With the aid of graphs, charts and exit-polling from the most recent federal election, these lobbyists have tried to make the case that mega-churches are so deeply interwoven in the social and economic fabric of key marginal seats that to alienate their pastors and congregations is to lose these marginal seats and hence government. At the same time, they refer to past church-based letter-writing campaigns to show that nothing antagonises conservative church goers more than the sin of homosexuality linked to the holy sacrament of matrimony.

This analysis is selective and incorrect, because it fails to take into account the impact of a shift of gay and lesbian people to key suburban and regional marginal seats, a shift which more than counteracts the voting impact of evangelical churches in the same places.

Across the western world demographers have documented dramatically increasing numbers of same-sex couples moving to, or staying in outer suburban, regional and rural areas.

In Australia we can see evidence for this in a massive increase in gay social groups in such areas, in the decline of inner-city gay institutions like the Sydney Mardi Gras, and most startlingly of all in the Census. It reveals that the most dramatic growth in the number of same-sex couples is not in Darlinghurst or Prahan but Tasmania, rural Victoria, north Queensland and south west WA.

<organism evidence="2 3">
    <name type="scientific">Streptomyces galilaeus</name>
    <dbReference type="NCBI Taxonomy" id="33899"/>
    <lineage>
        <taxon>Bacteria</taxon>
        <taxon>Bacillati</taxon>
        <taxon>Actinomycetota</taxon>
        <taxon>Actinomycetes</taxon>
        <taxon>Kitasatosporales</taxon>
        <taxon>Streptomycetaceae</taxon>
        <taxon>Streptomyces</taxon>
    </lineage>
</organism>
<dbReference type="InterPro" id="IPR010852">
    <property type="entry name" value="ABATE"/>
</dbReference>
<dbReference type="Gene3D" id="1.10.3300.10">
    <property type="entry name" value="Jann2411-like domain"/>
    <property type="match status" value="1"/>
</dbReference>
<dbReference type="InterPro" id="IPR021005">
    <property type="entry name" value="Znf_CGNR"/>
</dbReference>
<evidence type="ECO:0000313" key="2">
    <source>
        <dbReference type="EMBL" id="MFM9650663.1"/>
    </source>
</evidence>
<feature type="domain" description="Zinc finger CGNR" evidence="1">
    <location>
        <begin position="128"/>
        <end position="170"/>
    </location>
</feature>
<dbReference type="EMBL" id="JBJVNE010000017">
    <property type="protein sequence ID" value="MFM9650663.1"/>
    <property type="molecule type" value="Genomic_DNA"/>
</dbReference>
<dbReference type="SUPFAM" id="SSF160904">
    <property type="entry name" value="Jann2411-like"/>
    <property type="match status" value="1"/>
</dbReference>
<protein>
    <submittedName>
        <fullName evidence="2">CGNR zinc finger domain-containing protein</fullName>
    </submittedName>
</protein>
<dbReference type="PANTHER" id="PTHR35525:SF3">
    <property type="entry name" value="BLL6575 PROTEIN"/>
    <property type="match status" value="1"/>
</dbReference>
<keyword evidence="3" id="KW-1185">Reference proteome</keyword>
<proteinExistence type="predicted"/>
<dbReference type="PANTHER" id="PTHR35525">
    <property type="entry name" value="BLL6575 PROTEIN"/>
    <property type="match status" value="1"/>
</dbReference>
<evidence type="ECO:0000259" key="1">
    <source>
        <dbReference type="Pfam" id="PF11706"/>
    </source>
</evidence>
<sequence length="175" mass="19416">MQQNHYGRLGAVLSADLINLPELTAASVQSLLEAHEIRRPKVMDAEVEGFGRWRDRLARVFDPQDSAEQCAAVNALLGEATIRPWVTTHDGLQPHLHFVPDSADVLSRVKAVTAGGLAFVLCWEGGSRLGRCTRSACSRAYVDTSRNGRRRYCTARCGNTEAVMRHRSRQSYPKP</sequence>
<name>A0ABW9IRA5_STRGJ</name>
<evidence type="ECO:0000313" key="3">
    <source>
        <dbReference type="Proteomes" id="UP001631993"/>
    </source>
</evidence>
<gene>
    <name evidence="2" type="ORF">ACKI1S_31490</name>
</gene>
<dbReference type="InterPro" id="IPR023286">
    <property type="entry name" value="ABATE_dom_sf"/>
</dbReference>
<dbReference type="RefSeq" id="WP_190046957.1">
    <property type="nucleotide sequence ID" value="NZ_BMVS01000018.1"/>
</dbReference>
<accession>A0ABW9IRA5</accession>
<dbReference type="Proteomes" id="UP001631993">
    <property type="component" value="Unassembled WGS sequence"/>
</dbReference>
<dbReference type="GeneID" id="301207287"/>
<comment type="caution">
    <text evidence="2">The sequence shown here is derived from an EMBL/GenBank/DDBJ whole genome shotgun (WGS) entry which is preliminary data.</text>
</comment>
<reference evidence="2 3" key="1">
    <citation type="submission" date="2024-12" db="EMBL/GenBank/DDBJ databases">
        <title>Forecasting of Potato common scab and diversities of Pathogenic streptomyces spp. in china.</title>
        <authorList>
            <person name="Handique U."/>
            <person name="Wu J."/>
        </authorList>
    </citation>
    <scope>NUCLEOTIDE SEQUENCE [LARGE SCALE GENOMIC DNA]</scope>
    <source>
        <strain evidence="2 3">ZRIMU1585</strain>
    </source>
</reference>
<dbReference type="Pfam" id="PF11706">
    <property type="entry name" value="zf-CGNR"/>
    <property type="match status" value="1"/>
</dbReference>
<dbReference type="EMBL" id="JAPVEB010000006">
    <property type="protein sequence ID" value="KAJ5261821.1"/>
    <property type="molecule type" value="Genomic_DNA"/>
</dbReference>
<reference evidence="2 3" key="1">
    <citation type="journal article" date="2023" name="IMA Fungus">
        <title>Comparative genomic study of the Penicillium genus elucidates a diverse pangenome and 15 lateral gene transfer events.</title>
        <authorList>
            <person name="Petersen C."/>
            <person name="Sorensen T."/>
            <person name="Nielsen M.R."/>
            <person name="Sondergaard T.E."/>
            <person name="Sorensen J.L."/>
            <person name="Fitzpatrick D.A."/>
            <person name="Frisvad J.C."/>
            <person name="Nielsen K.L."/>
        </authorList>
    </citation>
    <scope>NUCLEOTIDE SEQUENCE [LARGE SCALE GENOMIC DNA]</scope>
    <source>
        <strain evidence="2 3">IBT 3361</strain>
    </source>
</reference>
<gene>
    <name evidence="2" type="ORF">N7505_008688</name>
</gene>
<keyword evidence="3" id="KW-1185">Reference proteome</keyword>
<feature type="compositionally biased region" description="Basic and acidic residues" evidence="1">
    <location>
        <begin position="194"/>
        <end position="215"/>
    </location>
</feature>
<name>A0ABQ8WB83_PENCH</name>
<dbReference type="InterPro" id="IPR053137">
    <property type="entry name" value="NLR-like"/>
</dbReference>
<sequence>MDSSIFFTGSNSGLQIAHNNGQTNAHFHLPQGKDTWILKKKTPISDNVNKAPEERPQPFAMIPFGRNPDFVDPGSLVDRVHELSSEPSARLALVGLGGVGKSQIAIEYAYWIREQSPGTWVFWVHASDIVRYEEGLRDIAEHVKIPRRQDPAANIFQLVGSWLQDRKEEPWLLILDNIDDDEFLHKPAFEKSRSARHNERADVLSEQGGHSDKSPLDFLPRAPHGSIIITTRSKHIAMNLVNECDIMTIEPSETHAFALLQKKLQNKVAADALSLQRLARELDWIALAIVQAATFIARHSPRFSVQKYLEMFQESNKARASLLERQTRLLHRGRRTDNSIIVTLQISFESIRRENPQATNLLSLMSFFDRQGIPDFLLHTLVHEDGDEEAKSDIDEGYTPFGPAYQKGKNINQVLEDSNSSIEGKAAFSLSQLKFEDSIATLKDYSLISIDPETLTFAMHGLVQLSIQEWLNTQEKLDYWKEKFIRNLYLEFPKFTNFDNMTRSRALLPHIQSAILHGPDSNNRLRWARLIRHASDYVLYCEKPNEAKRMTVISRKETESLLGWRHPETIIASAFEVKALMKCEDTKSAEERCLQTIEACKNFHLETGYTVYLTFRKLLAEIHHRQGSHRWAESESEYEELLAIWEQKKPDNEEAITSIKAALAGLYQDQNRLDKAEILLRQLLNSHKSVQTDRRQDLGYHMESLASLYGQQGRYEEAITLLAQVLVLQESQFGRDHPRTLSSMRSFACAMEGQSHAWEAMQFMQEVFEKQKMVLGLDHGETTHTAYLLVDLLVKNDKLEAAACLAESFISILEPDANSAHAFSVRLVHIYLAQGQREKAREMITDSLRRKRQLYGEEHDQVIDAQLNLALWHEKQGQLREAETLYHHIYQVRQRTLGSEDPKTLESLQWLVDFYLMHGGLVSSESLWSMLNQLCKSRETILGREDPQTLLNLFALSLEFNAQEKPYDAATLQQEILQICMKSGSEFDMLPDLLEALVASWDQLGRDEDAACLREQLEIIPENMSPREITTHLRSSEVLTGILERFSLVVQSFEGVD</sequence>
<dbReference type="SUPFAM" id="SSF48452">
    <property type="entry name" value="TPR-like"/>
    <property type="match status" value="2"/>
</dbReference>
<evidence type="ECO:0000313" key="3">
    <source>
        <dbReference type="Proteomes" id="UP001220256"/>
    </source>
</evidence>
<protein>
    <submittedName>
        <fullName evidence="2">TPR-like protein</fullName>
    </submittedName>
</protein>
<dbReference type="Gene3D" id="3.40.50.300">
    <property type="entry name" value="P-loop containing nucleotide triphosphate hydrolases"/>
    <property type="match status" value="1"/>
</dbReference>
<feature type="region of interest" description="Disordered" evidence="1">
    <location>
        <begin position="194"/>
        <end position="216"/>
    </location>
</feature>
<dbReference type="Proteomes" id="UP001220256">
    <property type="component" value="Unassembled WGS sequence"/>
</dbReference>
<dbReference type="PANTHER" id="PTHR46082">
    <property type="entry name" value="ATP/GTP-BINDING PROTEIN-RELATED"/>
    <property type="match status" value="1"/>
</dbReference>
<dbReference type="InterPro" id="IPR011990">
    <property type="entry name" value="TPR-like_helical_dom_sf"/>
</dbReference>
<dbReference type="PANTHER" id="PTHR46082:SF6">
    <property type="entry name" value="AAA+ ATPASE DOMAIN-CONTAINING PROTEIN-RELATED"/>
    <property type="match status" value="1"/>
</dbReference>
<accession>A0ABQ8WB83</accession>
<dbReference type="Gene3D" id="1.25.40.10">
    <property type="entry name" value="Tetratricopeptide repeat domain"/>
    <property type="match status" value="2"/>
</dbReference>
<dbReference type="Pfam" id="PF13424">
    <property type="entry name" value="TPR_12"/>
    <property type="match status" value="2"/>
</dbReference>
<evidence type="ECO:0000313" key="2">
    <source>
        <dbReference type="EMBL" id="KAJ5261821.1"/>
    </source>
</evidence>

What’s more, we’re seeing the rapid and deep integration of same-sex couples into suburban and regional life, as employers, as community leaders, or simply as friends and neighbours. This integration is driving an equally profound shift in attitudes, including much more support for the legal recognition of same-sex relationships than existed only a few years ago.

Signs of this change can be found in the fact that traditionally conservative political parties like the WA Nationals or the Tasmanian Liberals have led the way in supporting same-sex civil unions. But what’s most telling are polls showing young evangelicals do not share their elders’ views. While younger Christian conservatives remain strongly opposed to, say, abortion, the recognition of same-sex unions poses much less of a problem for them, chiefly because they know gay couples personally.